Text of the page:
Journal of the Academy of Marketing Science

, Volume 39, Issue 4, pp 492–508 | Cite as

Marketing and the multinational: extending internalisation theory

  • Peter J. Buckley
  • Mark Casson


Introducing marketing explicitly into the internalisation theory of the multinational enterprise considerably extends the power of the theory. In particular, it enables a comparison of marketing-led and technology-led multinationals and highlights the benefits of collaboration between them. It facilitates the analysis of outsourcing, and in particular of R&D. It highlights the importance to marketing-led firms of owning product rather than facilities. The analysis addresses key issues relating to “hollow firms”, “flagship firms” and the “global factory”.


Marketing Multinational Internalisation Entrepreneurship Systems Knowledge 



We are grateful to Tomas Hult and four anonymous referees for helpful comments on how to improve this paper. We are also grateful to the two Janets for help with the presentation of the paper.


  1. Achrol, R. (1991). Evolution of the marketing organization: new forms for turbulent environments. Journal of Marketing, 55, 77–93.CrossRefGoogle Scholar
  2. Allen, R. C. (2009). The British industrial revolution in global perspective. Cambridge: Cambridge University Press.Google Scholar
  3. Andersen, J. C., & Narus, J. A. (1990). A model of distributor firm and manufacturer firm working relationships. Journal of Marketing, 54, 42–58.CrossRefGoogle Scholar
  4. Andreau, J. (1999). Banking and business in the Roman world. Cambridge: Cambridge University Press.Google Scholar
  5. Bailyn, B. (1955). The New England merchants in the seventeenth century. Cambridge: Harvard University Press.Google Scholar
  6. Barney, J. B. (1991). Firm resources and sustained competitive advantage. Journal of Management, 17, 469–481.Google Scholar
  7. Buckley, P. J. (2002). International business versus international marketing. International Marketing Review, 19, 16–20.CrossRefGoogle Scholar
  8. Buckley, P. J. (2007). The strategy of multinational enterprises in the light of the rise of China. Scandinavian Journal of Management, 23, 107–126.CrossRefGoogle Scholar
  9. Buckley, P. J., & Casson, M. (1976). The future of the multinational enterprise. London: Macmillan.Google Scholar
  10. Buckley, P. J., & Casson, M. (1988). A theory of cooperation in international business. In F. Contractor & P. Lorange (Eds.), Cooperative strategies in international business. Lexington: Lexington Books, D C Heath & Co.Google Scholar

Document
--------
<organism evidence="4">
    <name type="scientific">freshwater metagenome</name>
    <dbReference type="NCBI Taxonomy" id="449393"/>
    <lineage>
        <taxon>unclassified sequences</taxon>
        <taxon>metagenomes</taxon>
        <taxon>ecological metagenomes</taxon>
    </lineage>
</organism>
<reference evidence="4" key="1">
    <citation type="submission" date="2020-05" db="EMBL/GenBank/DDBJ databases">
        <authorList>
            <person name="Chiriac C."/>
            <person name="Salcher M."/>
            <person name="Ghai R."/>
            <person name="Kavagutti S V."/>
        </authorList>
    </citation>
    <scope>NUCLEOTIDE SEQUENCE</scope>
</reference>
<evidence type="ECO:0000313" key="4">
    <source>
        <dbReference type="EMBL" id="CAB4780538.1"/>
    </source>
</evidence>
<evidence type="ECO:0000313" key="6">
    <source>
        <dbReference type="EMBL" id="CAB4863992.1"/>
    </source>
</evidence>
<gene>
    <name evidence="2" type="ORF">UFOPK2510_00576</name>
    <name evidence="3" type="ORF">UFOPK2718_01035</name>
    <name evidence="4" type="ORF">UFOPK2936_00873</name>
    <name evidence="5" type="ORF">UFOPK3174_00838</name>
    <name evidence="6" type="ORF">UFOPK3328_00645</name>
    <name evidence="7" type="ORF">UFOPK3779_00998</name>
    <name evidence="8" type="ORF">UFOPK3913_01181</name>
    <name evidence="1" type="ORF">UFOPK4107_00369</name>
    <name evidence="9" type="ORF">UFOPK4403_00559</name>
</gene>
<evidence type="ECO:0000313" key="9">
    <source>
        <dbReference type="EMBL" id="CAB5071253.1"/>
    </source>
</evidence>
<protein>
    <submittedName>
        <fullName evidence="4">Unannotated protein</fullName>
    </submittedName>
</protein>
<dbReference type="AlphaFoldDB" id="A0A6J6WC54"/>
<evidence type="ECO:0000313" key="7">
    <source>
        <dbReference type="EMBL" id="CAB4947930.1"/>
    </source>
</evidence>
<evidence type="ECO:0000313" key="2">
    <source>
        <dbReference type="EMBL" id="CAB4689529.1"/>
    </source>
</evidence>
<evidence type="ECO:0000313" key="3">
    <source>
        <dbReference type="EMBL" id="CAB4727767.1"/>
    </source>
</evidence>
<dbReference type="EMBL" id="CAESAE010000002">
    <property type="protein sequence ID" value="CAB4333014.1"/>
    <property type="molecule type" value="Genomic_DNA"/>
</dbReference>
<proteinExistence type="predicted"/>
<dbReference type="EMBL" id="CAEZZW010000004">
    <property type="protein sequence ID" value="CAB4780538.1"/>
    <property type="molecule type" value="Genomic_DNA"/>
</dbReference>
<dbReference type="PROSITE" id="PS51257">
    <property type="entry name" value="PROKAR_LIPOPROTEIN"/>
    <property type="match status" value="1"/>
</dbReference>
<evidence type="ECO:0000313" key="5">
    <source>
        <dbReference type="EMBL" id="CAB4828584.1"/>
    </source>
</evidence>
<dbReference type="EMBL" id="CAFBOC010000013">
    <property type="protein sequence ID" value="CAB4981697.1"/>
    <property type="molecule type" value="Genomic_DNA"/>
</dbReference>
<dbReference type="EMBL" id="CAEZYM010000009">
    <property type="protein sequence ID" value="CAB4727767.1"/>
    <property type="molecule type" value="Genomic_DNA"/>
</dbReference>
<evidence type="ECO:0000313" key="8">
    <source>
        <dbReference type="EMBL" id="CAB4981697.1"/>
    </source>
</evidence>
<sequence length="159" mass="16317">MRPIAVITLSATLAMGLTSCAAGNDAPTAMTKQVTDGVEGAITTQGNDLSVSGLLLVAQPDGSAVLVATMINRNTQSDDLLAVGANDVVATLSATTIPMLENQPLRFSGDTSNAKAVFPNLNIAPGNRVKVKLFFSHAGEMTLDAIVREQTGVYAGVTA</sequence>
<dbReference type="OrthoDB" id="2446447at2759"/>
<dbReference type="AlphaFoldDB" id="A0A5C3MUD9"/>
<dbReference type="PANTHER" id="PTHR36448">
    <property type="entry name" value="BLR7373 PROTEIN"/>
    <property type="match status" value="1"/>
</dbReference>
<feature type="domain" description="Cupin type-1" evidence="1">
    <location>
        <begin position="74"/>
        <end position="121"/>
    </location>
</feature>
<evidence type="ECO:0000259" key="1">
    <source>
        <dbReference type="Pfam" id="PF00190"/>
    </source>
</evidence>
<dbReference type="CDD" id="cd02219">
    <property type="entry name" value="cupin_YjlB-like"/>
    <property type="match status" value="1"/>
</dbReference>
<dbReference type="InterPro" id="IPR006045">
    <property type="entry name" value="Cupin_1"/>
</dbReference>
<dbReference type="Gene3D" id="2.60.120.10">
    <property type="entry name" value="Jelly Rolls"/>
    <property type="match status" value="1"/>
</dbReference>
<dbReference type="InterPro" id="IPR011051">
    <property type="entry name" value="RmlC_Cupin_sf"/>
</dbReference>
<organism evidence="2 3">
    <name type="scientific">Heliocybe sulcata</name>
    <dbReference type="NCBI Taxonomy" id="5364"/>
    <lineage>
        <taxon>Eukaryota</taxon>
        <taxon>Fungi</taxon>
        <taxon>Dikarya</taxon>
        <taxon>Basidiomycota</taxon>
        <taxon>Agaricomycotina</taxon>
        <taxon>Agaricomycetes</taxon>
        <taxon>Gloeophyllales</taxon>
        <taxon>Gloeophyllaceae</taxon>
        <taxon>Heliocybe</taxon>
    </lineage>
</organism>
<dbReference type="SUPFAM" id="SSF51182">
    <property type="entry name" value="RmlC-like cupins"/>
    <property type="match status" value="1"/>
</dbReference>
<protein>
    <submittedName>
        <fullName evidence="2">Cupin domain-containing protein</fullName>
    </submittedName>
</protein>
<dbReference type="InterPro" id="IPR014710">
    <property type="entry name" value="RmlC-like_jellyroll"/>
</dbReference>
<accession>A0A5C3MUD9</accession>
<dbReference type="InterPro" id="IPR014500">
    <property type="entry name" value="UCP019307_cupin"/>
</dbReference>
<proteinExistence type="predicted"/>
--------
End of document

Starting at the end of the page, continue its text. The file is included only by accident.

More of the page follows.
11. Buckley, P. J., & Casson, M. (1993). Economics as an imperialist social science. Human Relations, 46, 1035–52.CrossRefGoogle Scholar
  12. Buckley, P. J., & Casson, M. (1998a). Models of the multinational enterprise. Journal of International Business Studies, 29, 21–44.CrossRefGoogle Scholar
  13. Buckley, P. J., & Casson, M. (1998b). Analysing foreign market entry strategies: extending the internalisation approach. Journal of International Business Studies, 29, 539–61.CrossRefGoogle Scholar
  14. Buckley, P. J., & Hashai, N. (2004). A global system view of firm boundaries. Journal of International Business Studies, 35, 33–45.CrossRefGoogle Scholar
  15. Buckley, P. J., Chapman, M., Clegg, J., & Gajewska-De Mattos, H. (2008). Close neighbours and distant friends—perceptions of cultural distance. International Business Review, 17, 217–234.CrossRefGoogle Scholar
  16. Casson, M. (1985). Multinationals and intermediate product trade. In P. J. Buckley & M. Casson (Eds.), The economic analysis of the multinational enterprise (pp. 144–171). London: Macmillan.Google Scholar
  17. Coase, R. H. (1937). The nature of the firm. Economica, 4, 386–405.CrossRefGoogle Scholar
  18. Cooper, M. C., & Ellram, L. M. (1993). Characteristics of supply chain management and the implication for purchasing and logistics strategy. International Journal of Logistics Management, 4, 13–24.CrossRefGoogle Scholar
  19. Da Silva Lopes, T., & Casson, M. (2007). Entrepreneurship and the development of global brands. Business History Review, 81, 651–680.CrossRefGoogle Scholar
  20. Dunning, J. H. (1977). Trade, location of economic activity and the multinational enterprise. In B. Ohlin, P. Hesselborn, & P. Wijkman (Eds.), The international allocation of economic activity (pp. 395–418). London: Macmillan.Google Scholar
  21. Dwyer, F. R., & Welsh, M. A. (1985). Environmental relationships of the internal political economy of marketing channels. Journal of Marketing Research, 22, 397–414.CrossRefGoogle Scholar